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This is how you make phones work 100 feet underground

Anytime your phone signal briefly drops, it's annoying — even if it happens somewhere as technically challenging as Lincoln Tunnel, which connects New Jersey to Manhattan. Never mind the fact that you are, at any given moment along its 1.5-mile stretch, surrounded by 21-ton rings of iron and submerged close to 100 feet below the Hudson River: not being able to post a tweet or text a friend in one spot is enough to forget that it was possible just a few feet ago. So what exactly makes it possible?

Last week, AT&T and the Port Authority of New York & New Jersey brought me down into the center tube of the Lincoln Tunnel with a group of local journalists to answer that question in detail. Simply put, you can tweet from the tunnel thanks to a forward-thinking technological plan that was put in place 20 years ago.

Lincoln tunnel leaky coax

Back then, the Port Authority of New York & New Jersey wanted to help extend the cellular service that AT&T had built out along the nation’s highways. Through a lengthy series of overnight tunnel closures, the two sides worked to install a service called "leaky coax," which was used at the time around the country by police and fire departments to relay communications in places where antenna-boosted signals would have trouble with fidelity. It consists of cables that run the full 8,000 feet of each of the three tunnels. The idea gets its name from the fact that the cables have holes in them that literally "leak" the cellular signal into the tunnel.

It's not perfect, though. "It’s not very efficient. We use very low-power systems, so the loss over the cables was a real challenge," AT&T's Director of Radio Technology Carl Busseno said as we walked around the inside of the tunnel. "So what we had to do is we had to actually break the system up into four quadrants within the tunnel itself."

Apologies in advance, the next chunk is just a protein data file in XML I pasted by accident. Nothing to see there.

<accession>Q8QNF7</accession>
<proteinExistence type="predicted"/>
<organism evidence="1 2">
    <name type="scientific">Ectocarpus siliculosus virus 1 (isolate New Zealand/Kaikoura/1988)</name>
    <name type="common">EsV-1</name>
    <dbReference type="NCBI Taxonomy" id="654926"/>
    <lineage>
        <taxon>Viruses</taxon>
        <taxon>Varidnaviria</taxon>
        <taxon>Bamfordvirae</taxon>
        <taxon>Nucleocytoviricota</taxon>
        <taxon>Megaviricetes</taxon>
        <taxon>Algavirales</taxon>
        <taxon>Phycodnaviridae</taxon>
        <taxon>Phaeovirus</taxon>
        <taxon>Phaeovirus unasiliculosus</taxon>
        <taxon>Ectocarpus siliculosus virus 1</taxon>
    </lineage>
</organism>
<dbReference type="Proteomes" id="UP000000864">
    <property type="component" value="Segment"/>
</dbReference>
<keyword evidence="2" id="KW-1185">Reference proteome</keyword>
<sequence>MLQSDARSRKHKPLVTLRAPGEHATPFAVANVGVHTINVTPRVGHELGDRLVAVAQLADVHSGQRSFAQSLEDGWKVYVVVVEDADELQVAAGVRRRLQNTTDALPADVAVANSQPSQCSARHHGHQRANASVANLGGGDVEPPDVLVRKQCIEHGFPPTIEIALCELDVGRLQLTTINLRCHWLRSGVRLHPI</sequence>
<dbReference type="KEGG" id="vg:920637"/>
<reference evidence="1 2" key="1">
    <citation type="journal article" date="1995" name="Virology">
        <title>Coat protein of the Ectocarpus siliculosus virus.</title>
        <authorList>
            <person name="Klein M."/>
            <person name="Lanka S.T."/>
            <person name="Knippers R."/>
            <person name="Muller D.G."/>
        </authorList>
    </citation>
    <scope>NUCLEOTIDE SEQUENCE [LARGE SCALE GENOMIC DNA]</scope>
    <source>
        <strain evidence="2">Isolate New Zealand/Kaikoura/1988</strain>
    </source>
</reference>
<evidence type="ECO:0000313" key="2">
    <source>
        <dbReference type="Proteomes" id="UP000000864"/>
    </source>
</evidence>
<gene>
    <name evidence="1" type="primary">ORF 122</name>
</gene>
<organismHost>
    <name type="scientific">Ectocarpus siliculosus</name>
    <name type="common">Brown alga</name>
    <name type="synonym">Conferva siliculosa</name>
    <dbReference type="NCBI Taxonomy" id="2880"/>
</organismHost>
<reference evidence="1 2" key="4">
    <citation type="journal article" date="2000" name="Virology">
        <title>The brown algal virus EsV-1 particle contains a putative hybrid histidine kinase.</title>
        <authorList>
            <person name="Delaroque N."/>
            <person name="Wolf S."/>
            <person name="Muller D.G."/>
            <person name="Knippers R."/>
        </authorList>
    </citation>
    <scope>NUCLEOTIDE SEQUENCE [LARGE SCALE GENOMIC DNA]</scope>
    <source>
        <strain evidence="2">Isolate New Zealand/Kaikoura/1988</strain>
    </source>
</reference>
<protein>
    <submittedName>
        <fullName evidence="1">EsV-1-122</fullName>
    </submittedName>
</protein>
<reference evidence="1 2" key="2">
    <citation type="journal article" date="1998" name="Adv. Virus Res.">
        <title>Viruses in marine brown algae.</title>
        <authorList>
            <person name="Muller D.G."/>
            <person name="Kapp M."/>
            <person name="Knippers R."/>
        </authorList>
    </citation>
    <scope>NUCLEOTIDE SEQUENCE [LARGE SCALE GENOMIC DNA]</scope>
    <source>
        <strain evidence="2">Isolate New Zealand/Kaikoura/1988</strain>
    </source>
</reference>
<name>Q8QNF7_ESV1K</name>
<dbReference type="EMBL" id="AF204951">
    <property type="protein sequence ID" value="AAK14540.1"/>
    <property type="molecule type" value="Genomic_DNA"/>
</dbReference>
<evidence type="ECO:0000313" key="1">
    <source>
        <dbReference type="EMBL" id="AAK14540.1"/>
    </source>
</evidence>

To do this, AT&T installed base stations in both the New Jersey- and New York-side ventilation buildings, which were built above the tunnel to act as exhausts while pumping fresh air in. These stations combine with antennae outside both ends to split the 8,000 feet into 2,000-foot sections — a length that makes the signal loss much more manageable.

Why not just use regular antennae throughout the tunnel? The immediate reason was space — AT&T was told that if they installed antennae along the walls of each of the three tunnels, they would likely be knocked off by the machines the Port Authority uses to clean the tunnel's walls. The long-term reason, though, was it would have forced a massive upkeep effort.

"If we had put separate antennae in, we would have had to keep upgrading. But the leaky coax allows you to use any technology over it," said Carl Busseno. "Now as we upgrade the network it’s all done in the base station. The leaky coax stays the same." In other words, the 20-year-old plan idea has easily scaled over the years, and the same infrastructure that once supported the earliest cell phones can now support 3G, 4G, and soon enough, LTE signals.

While this technology has quietly benefitted travelers and tri-state residents for two decades, it also has near-future implications — it’s likely going to be one of the ways that cellular service makes it into New York City’s subway system. According to Busseno, the plan is to use antennae along the straighter sections of the subway, essentially blasting the signals from platform to platform until they overlap enough to cover the whole tunnel. But that solution is too unidirectional to cover the ones that curve; that's where leaky coax comes into play.

There are lots of things in New York City that leak; most are bad. This is the rare exception.

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